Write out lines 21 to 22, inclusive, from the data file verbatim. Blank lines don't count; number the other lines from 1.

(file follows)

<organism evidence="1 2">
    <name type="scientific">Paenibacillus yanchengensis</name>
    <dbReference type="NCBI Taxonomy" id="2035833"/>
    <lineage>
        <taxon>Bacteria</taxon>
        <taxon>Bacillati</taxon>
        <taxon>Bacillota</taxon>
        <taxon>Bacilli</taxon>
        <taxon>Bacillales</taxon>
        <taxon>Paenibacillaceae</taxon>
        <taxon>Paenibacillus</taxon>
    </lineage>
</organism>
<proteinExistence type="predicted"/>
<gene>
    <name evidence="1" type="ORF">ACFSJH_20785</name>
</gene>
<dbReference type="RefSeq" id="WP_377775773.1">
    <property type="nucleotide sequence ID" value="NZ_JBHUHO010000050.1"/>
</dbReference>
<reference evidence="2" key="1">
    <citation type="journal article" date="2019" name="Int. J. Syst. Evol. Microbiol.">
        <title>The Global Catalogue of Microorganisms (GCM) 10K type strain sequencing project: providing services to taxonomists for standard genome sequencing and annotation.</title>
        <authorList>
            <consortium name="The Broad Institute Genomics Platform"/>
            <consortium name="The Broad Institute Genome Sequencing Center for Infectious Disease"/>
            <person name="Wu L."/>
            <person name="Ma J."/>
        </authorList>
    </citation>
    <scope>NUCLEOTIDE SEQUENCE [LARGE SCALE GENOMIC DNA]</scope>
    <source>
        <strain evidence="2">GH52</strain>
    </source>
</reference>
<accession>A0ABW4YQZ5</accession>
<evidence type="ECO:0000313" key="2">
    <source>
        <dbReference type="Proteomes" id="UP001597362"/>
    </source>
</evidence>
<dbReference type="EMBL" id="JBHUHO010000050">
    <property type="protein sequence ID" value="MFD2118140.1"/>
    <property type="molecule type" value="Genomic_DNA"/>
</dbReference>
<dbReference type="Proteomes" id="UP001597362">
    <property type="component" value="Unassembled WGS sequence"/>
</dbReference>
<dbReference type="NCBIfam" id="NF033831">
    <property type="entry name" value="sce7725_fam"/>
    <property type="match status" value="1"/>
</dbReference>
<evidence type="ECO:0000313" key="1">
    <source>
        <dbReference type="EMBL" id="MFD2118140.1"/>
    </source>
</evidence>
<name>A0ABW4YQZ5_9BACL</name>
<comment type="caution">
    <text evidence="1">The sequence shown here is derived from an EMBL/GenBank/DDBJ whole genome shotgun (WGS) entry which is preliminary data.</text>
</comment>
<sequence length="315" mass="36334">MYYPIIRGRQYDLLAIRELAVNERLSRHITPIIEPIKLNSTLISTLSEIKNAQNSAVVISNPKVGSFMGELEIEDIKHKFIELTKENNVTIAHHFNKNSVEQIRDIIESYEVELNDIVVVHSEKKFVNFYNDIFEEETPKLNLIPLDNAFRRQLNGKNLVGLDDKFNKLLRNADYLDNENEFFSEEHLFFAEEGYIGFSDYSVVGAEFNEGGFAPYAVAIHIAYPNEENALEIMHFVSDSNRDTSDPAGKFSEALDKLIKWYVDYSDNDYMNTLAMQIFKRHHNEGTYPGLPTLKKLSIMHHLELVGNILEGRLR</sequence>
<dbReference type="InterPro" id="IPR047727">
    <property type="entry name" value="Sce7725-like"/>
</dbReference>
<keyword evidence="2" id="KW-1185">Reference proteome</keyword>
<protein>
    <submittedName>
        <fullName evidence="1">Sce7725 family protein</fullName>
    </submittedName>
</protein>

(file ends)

<reference evidence="2" key="1">
    <citation type="journal article" date="2019" name="Int. J. Syst. Evol. Microbiol.">